The commercial real estate crisis may be the most anticipated crisis in history. But just because it’s widely anticipated doesn’t mean that the crisis won’t be destructive for REIT shares. Since most REITs are richly valued, the slow-moving commercial real estate crisis will ensure that future returns disappoint.
Consider the valuation of REITs versus the S&P 500, which itself is overvalued. Despite being 25% below its late 2007 peak, the US stock market – measured by the S&P 500 index – is very expensive. The “Shiller P/E ratio,” developed by Yale professor Robert Shiller, measures the S&P 500 against the average S&P 500 earnings over the previous 10 years, adjusted for inflation. It’s a much more robust measure of valuation, considering the fluctuation of corporate earnings, and the fact that after bubbles, much of the earnings booked during the boom are written off during the bust. Consider that the earnings booked by Citigroup and other big banks near the peak of the bubble were largely written off during the bust. Therefore, a 10-year average of earnings is a better indicator of true earnings.
The Shiller P/E ratio for the S&P 500 Index is now 21 – up dramatically from 13 at the March 2009 lows. This 21 P/E is higher than at almost any point in stock market history, outside of the late 1920s bubble, the late 1990s bubble, and the market peak in 2007. The S&P 500 is overvalued based on the Shiller P/E, but corporate earnings are supposedly going to soar in 2010, right? Well, even if you believe the optimistic 2010 estimates, the market is still more than fully valued on that metric.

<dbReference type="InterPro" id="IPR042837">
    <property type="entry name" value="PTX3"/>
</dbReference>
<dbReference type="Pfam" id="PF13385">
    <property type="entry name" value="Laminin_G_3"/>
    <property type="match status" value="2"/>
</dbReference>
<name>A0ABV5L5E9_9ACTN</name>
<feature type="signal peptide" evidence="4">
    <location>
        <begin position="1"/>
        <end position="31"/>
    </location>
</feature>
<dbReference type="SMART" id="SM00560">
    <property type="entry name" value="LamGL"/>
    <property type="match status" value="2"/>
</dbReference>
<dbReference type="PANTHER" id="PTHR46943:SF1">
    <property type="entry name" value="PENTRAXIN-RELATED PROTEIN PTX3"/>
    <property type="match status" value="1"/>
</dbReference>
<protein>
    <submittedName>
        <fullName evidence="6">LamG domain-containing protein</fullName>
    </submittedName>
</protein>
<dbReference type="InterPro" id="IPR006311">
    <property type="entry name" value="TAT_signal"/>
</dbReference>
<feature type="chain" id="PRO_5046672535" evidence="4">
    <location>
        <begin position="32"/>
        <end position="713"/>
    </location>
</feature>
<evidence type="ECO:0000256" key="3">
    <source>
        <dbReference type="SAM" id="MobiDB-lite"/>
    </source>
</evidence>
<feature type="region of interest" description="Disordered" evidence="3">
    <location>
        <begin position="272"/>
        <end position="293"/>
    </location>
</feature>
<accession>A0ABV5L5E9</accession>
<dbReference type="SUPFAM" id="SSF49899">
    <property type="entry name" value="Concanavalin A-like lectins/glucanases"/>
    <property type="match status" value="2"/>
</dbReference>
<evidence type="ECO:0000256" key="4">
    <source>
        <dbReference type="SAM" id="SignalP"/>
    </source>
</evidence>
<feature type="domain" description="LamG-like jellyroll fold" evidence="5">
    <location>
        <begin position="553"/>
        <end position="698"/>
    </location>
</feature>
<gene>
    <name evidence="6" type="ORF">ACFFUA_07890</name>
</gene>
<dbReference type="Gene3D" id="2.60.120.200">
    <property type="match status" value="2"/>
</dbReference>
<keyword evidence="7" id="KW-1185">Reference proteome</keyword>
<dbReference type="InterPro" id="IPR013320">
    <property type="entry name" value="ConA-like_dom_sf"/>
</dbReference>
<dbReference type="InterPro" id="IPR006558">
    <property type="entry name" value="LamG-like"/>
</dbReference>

Commercial real estate – and the REITs that hold commercial properties – began to deflate rapidly in late 2008. But the Fed stepped in with bailout funds and easy money to halt the deflation…and even pumped the bubble back up a bit. The nearby chart shows the results of the Fed’s handwork. REITs of all shapes and sizes more than doubled off the stock market lows of last March, while the Bloomberg Hotel REIT Index more than tripled. (We’ll come back to this chart a little later).
This rally has the look and feel of a dead-cat bounce, which means that it provides an attractive short-selling entry point.
REITs soared as the bubble inflated from 2000-2007, then crashed when the bubble popped in 2008 and early 2009, and then launched a dead cat bounce when the Fed flooded the system in mid-2009 with massive injections of liquidity and cheap credit. Now REITs are priced at bubble valuations – valuations that bear little resemblance to economic reality.
This bounce has postponed a healthy purge of assets in which old capital invested by foolish speculators during the bubble would have been wiped out – clearing the way for new owners to assume title to real estate at reasonable prices. When central banks prop up deflating bubbles with super-easy bailout cash, the bubble investors don’t liquidate their overly inflated assets. They hang on and hope for a turnaround.
But bubbles always deflate…always. Government intervention merely muffles the hissing sound for a while. This story played out in the Japanese real estate bubble that peaked in 1990, and it’s happening with the US commercial real estate bubble that peaked in 2007. Capital becomes trapped in a dead asset class, thereby stretching the bubble’s resolution out over decades.